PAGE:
Ban Talae Nok Village, Thailand
Ladda Aharn, or Pink, as her friends call her, smiles as she welcomes a group of guests to her village on the Andaman Coast. Unlike the majority of visitors over the past few years, this group of visitors is not here to see the destruction wrought by the tsunami. Instead, they are here as volunteers to help with community development projects in Ban Talae Nok, a village of 67 homes situated in between the coral reefs and dense rainforests of Southern Thailand.
Life has not always been so easy for Pink – after the great wave of 2004, Pink had to abandon her education to find employment to support her family. When Andaman Discoveries started a community center in the village, Pink enthusiastically joined various projects and demonstrated strong leadership qualities.
Pink is now the all-star leader of the village youth and conservation group – over the last year they have restored a former shrimp pond, performed educational puppet shows about global warming, and hosted an international seminar with youth from six other countries.
Please consider sponsoring Pink’s monthly salary ($230) and project costs ($140) so she can continue in her role as a community leader while raising a family.
During a community assessment, WildAsia took note of her work: “You have a phenomenal leader in Pink. Her work with the youth group is inspiring. With her as a role model, the youth will be become effective community leaders.”
Pink’s ongoing projects include:
Waste Management: The Ban Talae Nok Youth group has been encouraging community members to Reduce, Recycle, and Reuse, and the village now has a trash bin for every home as well as in public areas. The youth group regularly collects and separates the garbage in the village and on the beach, and also makes fun recycled art. Recently, the group has been making accessories such as pencil cases and wallet form reusable materials. The donation supports the purchase of snacks and drinks after the weekly cleanup.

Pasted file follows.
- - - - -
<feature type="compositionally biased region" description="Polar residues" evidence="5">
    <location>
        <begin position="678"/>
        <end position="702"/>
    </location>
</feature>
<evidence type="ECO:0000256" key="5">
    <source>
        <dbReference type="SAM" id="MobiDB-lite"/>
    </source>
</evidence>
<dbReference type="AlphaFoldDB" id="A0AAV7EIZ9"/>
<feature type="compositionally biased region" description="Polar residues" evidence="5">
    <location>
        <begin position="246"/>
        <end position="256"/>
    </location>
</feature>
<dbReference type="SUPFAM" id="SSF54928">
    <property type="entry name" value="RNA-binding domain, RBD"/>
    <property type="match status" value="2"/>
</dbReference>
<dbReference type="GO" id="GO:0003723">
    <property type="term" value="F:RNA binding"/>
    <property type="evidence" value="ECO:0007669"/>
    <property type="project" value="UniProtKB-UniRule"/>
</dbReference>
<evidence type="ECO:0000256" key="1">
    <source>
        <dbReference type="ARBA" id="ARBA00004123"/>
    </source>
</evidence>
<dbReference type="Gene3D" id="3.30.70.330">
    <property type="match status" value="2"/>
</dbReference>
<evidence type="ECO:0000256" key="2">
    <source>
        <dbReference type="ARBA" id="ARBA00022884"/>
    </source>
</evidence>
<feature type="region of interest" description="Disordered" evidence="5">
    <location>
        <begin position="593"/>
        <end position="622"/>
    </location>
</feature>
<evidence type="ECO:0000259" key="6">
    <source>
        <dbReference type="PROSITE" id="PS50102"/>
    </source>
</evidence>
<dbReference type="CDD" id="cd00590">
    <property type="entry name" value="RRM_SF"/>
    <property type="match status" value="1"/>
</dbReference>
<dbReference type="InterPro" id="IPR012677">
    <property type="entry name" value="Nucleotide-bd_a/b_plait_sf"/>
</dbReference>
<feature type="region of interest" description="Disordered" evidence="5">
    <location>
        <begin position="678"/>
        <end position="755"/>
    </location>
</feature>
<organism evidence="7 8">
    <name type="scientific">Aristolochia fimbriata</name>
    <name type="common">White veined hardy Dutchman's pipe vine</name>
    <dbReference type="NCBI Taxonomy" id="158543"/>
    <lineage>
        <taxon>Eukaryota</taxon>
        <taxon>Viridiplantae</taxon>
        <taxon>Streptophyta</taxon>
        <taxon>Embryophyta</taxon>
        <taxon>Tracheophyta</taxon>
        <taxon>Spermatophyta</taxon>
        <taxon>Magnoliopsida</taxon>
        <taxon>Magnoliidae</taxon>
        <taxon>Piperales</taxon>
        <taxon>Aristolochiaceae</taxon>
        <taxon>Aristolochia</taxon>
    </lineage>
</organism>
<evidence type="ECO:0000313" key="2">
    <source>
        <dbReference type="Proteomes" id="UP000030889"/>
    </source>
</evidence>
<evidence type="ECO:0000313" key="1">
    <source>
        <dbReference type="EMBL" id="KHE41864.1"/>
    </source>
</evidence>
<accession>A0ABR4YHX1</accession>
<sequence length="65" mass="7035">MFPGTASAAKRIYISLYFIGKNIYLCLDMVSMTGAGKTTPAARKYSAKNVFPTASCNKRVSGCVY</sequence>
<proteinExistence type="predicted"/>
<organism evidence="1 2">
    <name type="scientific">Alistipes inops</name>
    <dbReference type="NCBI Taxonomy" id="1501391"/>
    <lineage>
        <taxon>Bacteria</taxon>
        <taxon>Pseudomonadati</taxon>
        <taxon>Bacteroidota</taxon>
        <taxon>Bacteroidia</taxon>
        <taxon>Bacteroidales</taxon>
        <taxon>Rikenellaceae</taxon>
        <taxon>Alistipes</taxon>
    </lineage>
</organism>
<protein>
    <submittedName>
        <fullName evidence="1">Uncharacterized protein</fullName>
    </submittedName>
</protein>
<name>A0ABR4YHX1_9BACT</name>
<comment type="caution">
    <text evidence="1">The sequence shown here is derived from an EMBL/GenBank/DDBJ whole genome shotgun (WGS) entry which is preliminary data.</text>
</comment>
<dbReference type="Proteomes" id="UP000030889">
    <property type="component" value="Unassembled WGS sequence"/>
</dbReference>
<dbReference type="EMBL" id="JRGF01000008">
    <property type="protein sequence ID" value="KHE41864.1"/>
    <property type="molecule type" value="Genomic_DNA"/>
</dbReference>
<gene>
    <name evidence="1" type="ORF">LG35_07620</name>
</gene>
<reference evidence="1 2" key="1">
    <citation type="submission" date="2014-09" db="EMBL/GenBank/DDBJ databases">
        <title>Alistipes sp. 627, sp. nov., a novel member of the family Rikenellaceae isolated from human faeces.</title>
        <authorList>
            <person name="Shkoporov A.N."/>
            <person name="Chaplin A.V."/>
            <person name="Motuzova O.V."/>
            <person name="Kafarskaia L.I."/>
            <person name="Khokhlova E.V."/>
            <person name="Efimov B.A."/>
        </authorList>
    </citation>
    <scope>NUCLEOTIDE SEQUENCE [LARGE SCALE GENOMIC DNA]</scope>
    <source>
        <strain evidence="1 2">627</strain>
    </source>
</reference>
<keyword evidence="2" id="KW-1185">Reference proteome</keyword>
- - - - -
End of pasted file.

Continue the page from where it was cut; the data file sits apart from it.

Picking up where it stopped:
Organic Garden: Kitchen garden is highly successful, and supplies food for youth and adult meetings. Recently, a number of men in the village helped out by building fences and making fertilizer. The result is six garden plots where vegetables such as lemon grass, long beans, chilies, galanga, eggplants, and morning glory are locally grown. Approximately 20 houses have been given seedlings to grow fresh vegetables, with the goal of even more villagers growing their own food. Donations support tools and snacks on gardening days.
Landscaping: The youth group is working on building a fence along the main road with carefully planted greenery such as local leaf (Pak Leing), fruit trees like rose apple and mango, to enliven the village environment. Youths recently dredged and removed garbage from fresh-water ponds near village.
Community Forest: Recently, villagers have been concerned that outside investors might try to illegally reclaim the mangrove restoration area near the village. Pink organized an overnight camp to visit and survey the restored habitat. The survey found that new species are now establishing themselves without being planted, and that the replanted Nipa palm is already useful for villagers making thatched roofing from its leaves. The youth also interviewed village elders about the history of the area.
Contact: Bodhi Garrett firstname.lastname@example.org +66 8178 77344